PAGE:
Our favourite season! We are involved with a new festival in Bow, East London called Shindignation at the beginning of August and were pleased to be one of the first headliners they asked, though there are few brilliant surprises they’ve got in store. Last year we played Leeds Festival and this year it also looks like we’re getting Reading as well and that’s been one of our ambitions. Keep checking our social media for that.
What is the plan for Sisteray over the next 12 months?
We are just going to gig relentlessly, make the shows bigger and better. The reaction to our ’15 Minutes’ release was phenomenal and we got a load of great reviews. We had an idea, a concept, a plan when we recorded it and it is amazing how many people seem to have bought into it. We also have to thank Elliott at Vallance Records for a lot of that because he had the faith. And it continues… everything about 15 minutes was about time and so we’ve got an edit of one of the tracks 3:00 White Knuckle Joy Ride coming out as a ‘single’ in July – which is exactly three minutes of the 15 and is going to be a smash on radio (we hope). There’s also a sick remix of it by Feral Five, another great band. It is all systems go at the moment so we just have to take it as it comes. The only guarantee is that we will be playing live… everywhere!
One of the things about the music industry that we love is how it is a community. To show respect to other acts, who would you recommend for music fans to also check out?
We love this question. Sometimes it happens, sometimes it doesn’t, you balance between loving bands like a fan and looking at what they do and saying “how can we be better than that?” We like to be there for bands that we love but also don’t want to be part of a clique… there’s a few of those around and usually they sound like the emperors new clothes. From day one we have loved The Wholls, they make great music, defy genres and have just released a stunning debut album, we also like Sons who make a ridiculous racket for 2 people and there are a whole bunch of female musicians making great sounds like Berries, Calva Louise, Skinny Girl Diet and we recently caught The Cosmics set on TV from Glasto, they sounded great and Erins voice has a real Blondie feel to it. We did the Sisteray DJ set at Nambucca when they played and they sound even better when you’re in the room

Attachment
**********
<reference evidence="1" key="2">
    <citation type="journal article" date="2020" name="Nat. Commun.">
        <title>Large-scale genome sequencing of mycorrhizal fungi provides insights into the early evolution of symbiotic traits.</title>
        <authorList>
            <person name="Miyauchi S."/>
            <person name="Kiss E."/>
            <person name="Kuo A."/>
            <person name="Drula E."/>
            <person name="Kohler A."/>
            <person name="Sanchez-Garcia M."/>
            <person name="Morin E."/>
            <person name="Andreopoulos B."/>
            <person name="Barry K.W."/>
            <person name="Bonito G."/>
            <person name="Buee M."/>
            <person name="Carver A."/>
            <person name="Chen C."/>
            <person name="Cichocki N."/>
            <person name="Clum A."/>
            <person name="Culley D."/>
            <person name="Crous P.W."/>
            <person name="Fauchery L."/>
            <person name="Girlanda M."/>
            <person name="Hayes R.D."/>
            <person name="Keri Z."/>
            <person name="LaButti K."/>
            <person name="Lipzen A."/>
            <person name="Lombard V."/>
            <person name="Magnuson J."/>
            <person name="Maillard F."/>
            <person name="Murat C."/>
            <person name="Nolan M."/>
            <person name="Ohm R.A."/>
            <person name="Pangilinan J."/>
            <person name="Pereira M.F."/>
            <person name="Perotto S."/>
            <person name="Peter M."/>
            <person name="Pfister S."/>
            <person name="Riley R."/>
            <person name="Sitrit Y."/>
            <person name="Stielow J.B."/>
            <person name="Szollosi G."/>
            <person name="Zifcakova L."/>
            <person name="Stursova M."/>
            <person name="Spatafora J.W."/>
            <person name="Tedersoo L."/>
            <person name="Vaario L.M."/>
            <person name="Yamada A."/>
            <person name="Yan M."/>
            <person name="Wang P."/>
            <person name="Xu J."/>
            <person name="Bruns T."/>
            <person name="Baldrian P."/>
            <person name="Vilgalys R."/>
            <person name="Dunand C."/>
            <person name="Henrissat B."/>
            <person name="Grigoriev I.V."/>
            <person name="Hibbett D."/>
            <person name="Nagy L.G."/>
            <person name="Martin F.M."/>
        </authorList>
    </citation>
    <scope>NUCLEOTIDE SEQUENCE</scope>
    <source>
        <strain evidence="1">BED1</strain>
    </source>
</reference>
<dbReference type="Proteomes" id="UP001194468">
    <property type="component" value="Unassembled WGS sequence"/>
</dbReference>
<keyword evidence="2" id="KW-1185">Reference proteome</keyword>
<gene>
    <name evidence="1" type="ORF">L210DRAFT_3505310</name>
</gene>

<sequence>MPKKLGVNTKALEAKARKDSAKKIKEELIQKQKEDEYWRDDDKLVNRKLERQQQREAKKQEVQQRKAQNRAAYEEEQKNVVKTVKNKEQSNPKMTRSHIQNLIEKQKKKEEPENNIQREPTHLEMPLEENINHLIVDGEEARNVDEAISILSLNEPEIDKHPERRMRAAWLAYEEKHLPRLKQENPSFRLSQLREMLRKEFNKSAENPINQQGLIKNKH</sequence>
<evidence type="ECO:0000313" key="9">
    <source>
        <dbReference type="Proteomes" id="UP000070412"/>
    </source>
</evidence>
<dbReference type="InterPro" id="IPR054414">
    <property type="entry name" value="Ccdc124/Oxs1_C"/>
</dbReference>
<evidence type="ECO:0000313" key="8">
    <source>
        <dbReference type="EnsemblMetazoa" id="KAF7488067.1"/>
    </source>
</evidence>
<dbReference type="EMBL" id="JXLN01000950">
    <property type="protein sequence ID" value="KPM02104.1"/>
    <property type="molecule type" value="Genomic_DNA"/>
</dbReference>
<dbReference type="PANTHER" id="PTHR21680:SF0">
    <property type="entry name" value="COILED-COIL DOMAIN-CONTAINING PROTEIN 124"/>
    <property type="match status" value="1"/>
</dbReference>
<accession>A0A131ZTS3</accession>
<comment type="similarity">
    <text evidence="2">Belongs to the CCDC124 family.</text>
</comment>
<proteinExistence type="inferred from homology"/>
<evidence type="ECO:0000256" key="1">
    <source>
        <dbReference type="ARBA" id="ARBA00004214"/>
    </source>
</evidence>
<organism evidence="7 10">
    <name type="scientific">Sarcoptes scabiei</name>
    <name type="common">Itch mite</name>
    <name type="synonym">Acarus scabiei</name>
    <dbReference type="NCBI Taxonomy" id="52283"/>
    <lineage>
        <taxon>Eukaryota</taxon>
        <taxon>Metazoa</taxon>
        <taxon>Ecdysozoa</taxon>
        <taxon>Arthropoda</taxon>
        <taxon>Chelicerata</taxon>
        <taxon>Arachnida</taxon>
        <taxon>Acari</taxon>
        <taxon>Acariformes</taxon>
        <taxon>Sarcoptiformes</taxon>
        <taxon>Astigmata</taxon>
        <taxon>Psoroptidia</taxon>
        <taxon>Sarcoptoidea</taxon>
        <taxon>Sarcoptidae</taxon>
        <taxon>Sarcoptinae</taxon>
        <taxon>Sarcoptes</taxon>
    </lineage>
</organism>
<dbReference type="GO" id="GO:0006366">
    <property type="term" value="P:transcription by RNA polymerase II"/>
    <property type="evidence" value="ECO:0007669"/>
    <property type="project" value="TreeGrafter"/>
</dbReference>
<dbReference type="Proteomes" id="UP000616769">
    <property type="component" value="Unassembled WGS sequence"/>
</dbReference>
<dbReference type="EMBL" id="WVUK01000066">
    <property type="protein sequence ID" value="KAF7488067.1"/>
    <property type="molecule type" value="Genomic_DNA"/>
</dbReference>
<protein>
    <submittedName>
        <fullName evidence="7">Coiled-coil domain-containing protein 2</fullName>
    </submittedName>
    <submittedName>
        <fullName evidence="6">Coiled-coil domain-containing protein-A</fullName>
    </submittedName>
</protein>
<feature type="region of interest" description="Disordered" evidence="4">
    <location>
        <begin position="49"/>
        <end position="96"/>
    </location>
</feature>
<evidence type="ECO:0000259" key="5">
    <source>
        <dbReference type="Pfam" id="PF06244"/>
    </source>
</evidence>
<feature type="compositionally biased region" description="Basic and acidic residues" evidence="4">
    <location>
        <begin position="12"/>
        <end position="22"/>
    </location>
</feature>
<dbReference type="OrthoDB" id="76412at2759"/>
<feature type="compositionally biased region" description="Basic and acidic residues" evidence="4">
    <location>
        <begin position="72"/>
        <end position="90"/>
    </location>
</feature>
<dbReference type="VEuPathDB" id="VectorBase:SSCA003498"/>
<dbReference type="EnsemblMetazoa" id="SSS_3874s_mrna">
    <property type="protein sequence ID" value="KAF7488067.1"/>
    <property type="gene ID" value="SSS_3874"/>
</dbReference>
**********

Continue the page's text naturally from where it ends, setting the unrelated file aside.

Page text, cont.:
Lastly, in recent events, a lot of musicians have spoken about politics. Do you think music and politics should go together? Or are they two completely different things that should be kept separate?
Without labelling ourselves, you can’t be a ‘working class’ band and ignore what’s going on around you, it would be great to write love songs but they just don’t materialise for us. We speak and write about what we believe in to anyone who will listen. It is great to see a country so happy to debate their beliefs. Musicians are in a position where they are able to talk to loads of people at once, so why not talk about things that matter. Our music is not overtly political, rather an insight to what we see going on each day. You don’t have to force agendas on people, just get them talking about what they believe. These things will affect us one day, so why not talk about it while having a sing song and knees up at the same time…